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and that none have any reason to fear who are under his protection."

The following is important in this age of awful departure from the truth

“ The heresies of the second century were neither numerous nor important. A denial of the Deity of Christ could not find any patron within the pale of the Church, for the first two hundred years.

Again : :-“ No fact in church history is more certain than this, and the demonstration is clear from thence, that Socinianism, in the year 269, was not suffered to exist within the pale of the Christian Church. I use that term, because it is now well understood. • We believe,' writes Felix, the successor of Dionysius of Rome, we believe that our Saviour Jesus Christ was born of the Virgin Mary; we believe that he himself is the Eternal God and the Word, and not a man whom God hath taken into himself, so as that man should be distinct from him: for the Son of God being perfect God, was also made perfect man, being incarnate of the virgin."

EIGHTH CENTURY." “ The two evils which have risen to view during the last century, will not soon be paralleled. The papacy, gathering its foul exhalations to quench the light of truth ; and the imposture of Mahomet, like a cloud from the bottomless abyss, withering, wherever it falls, with instant desolation. Both alike prove the corruption of the human heart, and the importance of relying alone upon Him, whose promise still is, the gates of hell shall not prevail. Both the eastern and the western Churches given up to darkness! the whole orb of Christianity! But the Lord reigneth."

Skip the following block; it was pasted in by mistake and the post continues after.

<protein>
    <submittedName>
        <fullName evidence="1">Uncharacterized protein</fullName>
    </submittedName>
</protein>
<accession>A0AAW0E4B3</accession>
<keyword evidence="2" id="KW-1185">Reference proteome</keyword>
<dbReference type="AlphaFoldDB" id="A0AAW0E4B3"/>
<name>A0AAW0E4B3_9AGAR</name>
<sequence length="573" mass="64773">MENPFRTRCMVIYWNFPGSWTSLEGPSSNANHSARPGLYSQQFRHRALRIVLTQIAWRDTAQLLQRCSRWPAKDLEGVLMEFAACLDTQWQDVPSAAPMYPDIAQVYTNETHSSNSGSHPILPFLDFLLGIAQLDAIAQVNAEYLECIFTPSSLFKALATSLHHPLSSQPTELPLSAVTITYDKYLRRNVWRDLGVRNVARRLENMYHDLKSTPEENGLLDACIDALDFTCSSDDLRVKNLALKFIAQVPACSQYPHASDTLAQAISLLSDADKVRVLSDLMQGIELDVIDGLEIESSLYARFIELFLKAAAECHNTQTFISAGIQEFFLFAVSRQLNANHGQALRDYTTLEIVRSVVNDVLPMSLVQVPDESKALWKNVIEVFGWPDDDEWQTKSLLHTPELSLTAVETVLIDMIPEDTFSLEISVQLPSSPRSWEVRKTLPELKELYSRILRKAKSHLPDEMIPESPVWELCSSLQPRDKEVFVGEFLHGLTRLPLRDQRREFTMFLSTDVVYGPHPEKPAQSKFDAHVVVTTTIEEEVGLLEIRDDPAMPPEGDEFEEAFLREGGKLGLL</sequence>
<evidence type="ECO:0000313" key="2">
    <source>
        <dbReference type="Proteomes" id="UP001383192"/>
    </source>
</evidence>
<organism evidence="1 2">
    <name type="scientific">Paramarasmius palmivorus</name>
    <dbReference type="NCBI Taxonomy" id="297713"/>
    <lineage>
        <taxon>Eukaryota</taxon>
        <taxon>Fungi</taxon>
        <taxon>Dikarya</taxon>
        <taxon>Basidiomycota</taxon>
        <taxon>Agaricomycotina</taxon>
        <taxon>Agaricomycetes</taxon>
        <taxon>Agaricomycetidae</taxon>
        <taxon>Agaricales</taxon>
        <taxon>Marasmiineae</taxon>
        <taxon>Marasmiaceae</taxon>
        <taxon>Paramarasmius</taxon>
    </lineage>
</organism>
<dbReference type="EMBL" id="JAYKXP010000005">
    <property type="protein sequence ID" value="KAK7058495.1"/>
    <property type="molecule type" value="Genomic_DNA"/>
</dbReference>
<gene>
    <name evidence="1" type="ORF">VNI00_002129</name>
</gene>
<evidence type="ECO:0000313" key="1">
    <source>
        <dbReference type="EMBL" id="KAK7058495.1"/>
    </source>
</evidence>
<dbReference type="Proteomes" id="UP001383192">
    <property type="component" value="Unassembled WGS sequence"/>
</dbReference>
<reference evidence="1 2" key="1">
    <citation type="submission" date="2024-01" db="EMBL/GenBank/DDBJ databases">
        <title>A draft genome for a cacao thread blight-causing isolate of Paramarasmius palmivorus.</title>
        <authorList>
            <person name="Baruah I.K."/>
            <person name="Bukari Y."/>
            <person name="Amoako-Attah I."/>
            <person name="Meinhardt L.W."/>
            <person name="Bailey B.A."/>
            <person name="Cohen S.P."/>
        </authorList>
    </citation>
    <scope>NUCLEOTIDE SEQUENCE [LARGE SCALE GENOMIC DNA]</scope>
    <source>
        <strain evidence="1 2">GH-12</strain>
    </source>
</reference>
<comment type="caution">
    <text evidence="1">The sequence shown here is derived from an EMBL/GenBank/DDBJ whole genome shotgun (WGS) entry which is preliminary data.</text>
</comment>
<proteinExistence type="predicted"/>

THIRTEENTH CENTURY.-Waldo and the Waldenses."

“We are approaching the dawn of a brighter era, and it becomes us gratefully to contemplate its commencement. Enjoying the pure light of the Gospel, we ought frequently to look at the trials and the efforts of those who were the instruments of preserving for us that light."

The following suggestions of the thirteenth century, should not pass unnoticed in this age of fashion and dissi. pation

“ Against the disorders of taverns, and the mischief of dancing, they are exceedingly severe. Remark one sen. tence : « They, who deck and adorn their daughters, are like those who put dry wood to the fire, to the end that it may burn the better. A tavern is the fountain of sin, and the school of Satan.”


It is astonishing to what an awful extreme the sale of pardons and indulgences was carried in the sixteenth cen. tury. Well might the soul of Luther be aroused to take the lead in the work of reform.

My brother thus closes the second volume

• We behold abundant proofs of the faithfulness of our God, as we contemplate his presence with his Church. He has permitted her to pass through various trials, but his own right arm has always defended her. In the storm of hea. then persecution, he supported and strengthened his people. Amid the insidiousness of heresy, he raised up firm defenders of the truth. In the darkest periods of popery, he was not without tens of thousands who refused to bow the knee to Baal. The valleys of Piedmont bore testimony to his

When corruption had run its course, and, as is always the case, when it is permitted so to do, had displayed its deformity, he gave to shine like stars to a midnight sky, Wickliffe, Cranmer, Luther, Calvin, and all those who revealed the long hidden light of truth. He has preserved his cause even amid the errors of his servants, and in these latter years, he has so poured out his Spirit from on high, and so aroused and directed the energies of Christendom,



that he has added proof to promise, that all shall know him, from the least to the greatest. A view of the progress of the Church, gives us at the same time, the strongest evidence of the depravity of man. Who, that sees the corruptions men have introducd; who that marks the errors with which they have deformed the fair aspect of truth; who that reads of the massacres and inquisitions of Rome, of the intolerance of the Protestants, of the attempts to deny Christ's essential glory; who that reads of these, but must confess that man is desperately wicked ?